I also have four Kiwi tradesmen working for me. Between the four of them, they do the work of three tradesmen every week, due to only 3 of them turning up, on any particular weekday. They are all well aware, that their skills are in short supply. Which is why, on any given Friday, only two of them bother showing up! 😀

            • PDB

               /  June 29, 2017

              G: “but governing a country well is not just about economics”

              Labour want to run the country by ignoring basic economics – good luck with that.

            • Gezza

               /  June 29, 2017

              Quite possibly. They won’t be getting my party vote with their current leader & spokesperson lineup.

            • Gezza

               /  June 29, 2017

              Have to say, with the current crop of National Ministers, & the frankly sometimes quite odd selection of other chaps & chappesses up on offer on the tickets from the other parties, I couldn’t entirely rule out giving my Party tick to the Conservatives as a sympathy vote. For fairly obvious reasons.

            • patupaiarehe

               /  June 29, 2017

              You might as well give your ‘tick’ to TOP, G. Gareth Morgan is this election’s Colin Craig….

            • Gezza

               /  June 29, 2017

              Gareth would have me impoverished & busking in the streets to pay the rates.

              Besides, Colin continues to resolutely do his absolute utmost to try & ensure the Conservatives get as much sympathy as they can possibly deserve!

            • patupaiarehe

               /  June 29, 2017

              Not trying to ‘piss in your pocket’ G, but I don’t imagine you’d be ‘impoverished’, or struggle to pay the rates, if you started ‘busking’… 😉

            • Gezza

               /  June 29, 2017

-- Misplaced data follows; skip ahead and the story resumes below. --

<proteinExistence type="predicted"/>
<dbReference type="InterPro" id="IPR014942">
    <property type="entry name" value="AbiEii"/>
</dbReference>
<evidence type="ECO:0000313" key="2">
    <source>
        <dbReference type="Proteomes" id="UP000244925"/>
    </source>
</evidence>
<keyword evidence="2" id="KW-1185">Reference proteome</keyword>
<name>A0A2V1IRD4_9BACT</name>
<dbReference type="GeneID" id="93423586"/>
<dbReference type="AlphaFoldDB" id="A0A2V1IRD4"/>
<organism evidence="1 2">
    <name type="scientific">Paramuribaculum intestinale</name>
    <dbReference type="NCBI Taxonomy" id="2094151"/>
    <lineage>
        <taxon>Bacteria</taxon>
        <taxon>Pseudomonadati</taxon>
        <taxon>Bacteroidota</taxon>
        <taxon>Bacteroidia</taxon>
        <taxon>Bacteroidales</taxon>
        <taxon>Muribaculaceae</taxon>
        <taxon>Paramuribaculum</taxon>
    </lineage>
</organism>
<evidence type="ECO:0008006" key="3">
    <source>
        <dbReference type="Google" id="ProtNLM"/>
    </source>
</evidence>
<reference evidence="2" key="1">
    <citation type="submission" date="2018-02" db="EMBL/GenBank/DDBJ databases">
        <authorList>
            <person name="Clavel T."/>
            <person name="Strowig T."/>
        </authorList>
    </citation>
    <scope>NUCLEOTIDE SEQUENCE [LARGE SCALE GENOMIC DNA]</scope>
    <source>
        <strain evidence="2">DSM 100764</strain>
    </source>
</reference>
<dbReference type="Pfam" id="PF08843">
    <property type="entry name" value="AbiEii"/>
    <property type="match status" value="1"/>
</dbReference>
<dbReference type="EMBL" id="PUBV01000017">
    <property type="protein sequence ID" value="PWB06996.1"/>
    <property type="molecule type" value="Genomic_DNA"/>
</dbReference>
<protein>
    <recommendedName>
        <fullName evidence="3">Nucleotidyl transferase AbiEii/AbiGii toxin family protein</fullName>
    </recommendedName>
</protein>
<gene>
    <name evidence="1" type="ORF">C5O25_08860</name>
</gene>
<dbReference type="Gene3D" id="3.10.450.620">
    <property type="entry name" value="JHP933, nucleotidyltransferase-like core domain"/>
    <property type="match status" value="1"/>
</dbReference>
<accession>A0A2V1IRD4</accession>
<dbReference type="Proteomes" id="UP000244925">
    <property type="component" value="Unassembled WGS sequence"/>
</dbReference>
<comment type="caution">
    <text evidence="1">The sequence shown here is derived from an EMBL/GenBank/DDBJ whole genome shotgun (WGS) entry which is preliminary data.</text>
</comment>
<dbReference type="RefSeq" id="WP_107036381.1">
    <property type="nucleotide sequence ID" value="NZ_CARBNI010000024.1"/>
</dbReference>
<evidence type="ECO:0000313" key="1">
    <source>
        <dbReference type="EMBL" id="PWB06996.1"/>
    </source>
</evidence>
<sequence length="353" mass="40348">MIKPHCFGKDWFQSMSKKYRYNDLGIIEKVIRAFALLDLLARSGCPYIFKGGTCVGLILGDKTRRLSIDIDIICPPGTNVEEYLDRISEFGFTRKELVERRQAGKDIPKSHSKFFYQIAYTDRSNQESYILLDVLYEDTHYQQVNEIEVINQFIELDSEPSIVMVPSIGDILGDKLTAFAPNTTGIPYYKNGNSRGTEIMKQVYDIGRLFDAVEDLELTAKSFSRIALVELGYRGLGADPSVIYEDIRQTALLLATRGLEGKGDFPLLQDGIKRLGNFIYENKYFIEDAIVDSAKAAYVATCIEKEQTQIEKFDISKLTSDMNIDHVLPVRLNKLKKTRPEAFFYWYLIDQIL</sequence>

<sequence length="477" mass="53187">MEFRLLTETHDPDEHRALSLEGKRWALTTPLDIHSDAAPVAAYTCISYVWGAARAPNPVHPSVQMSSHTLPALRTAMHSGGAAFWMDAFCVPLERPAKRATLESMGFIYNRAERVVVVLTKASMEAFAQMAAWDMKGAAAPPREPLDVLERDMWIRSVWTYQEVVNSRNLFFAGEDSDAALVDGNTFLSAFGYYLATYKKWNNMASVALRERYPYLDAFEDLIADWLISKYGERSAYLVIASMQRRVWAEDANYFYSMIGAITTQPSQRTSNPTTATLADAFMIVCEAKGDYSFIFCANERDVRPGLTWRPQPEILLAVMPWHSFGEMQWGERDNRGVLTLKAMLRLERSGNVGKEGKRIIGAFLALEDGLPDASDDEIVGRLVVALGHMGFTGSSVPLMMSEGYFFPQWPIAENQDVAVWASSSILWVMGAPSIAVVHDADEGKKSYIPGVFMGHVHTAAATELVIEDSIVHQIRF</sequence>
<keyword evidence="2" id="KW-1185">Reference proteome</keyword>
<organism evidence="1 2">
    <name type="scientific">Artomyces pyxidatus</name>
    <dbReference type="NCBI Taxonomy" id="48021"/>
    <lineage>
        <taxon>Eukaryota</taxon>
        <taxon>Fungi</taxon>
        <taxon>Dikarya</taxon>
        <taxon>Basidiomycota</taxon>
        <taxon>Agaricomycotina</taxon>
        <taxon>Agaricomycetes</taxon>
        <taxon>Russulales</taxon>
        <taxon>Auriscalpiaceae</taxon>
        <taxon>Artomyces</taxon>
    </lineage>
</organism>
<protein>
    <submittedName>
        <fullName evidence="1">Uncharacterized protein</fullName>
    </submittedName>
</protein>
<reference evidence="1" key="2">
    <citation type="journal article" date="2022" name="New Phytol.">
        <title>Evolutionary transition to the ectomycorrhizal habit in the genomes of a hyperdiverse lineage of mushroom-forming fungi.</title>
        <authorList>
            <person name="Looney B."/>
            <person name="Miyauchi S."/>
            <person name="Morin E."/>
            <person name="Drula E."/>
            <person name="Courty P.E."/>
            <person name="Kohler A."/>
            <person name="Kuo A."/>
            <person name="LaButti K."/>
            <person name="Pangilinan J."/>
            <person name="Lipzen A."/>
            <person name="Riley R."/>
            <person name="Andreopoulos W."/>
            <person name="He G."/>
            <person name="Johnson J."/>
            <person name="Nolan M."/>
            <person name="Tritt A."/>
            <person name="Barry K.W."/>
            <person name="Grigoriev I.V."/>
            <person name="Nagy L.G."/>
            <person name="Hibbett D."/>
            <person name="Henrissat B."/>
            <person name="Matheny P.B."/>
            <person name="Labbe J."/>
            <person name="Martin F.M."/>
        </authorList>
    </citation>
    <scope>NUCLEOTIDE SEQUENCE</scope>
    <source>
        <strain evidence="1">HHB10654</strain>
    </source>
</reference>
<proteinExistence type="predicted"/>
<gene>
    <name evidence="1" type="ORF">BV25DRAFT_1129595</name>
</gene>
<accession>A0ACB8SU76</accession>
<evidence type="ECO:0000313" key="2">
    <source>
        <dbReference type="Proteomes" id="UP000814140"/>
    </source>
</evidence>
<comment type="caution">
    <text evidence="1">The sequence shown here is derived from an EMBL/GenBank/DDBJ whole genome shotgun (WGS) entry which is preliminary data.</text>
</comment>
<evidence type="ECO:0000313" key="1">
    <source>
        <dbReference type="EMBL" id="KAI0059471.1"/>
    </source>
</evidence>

My biggest problem could be being hissed & spat at by a passing stoat.

            • patupaiarehe

               /  June 29, 2017

              Don’t concern yourself with stoats or smelly thumbs, G. They are found here far more frequently than in the real world….

            • Gezza

               /  June 30, 2017

              Good advice. I shall do my best to remain supremely indifferent to the presence of the stoat if it stops the hissing & spitting.

  5. Gezza

     /  June 29, 2017

    Fk! Again! * rapavious = rapacious

    • Gezza

       /  June 29, 2017

      Fk! x 3. * wrong place – see above!

    • Pete Kane

       /  June 30, 2017

      Again, speaking off which, I see Mr Jones is back G. If I were the Nat guy, and he interjected at a candidates meeting, and he will, I would simply ask, how is old Linda Lovelace these days? Risky move Winnie.

      • Gezza

         /  June 30, 2017

        He likes free stuff paid for by somebody else, especially taxpayers, does The Joneser.
        Free to view included. Racy stuff.

        Winnie was Minister of Racing wasn’t he? If I was Winston, I’d be very careful about promising to let The Joneser have some of his baubles.

  6. FPA’s – is old Tom Skinner from the F.O.L still alive? He was a master at negotiating those national wage awards back in the 70’s…..

    • Long gone. An awesome guy

    • Conspiratoor

       /  June 29, 2017

      Frank Barnard reduced me to a quivering wreck on many occasions. I think he warmed to me towards the end though. Trevor Kelly was a saint by comparison. Frank never honoured an agreement he didn’t make or made an agreement he couldn’t honour.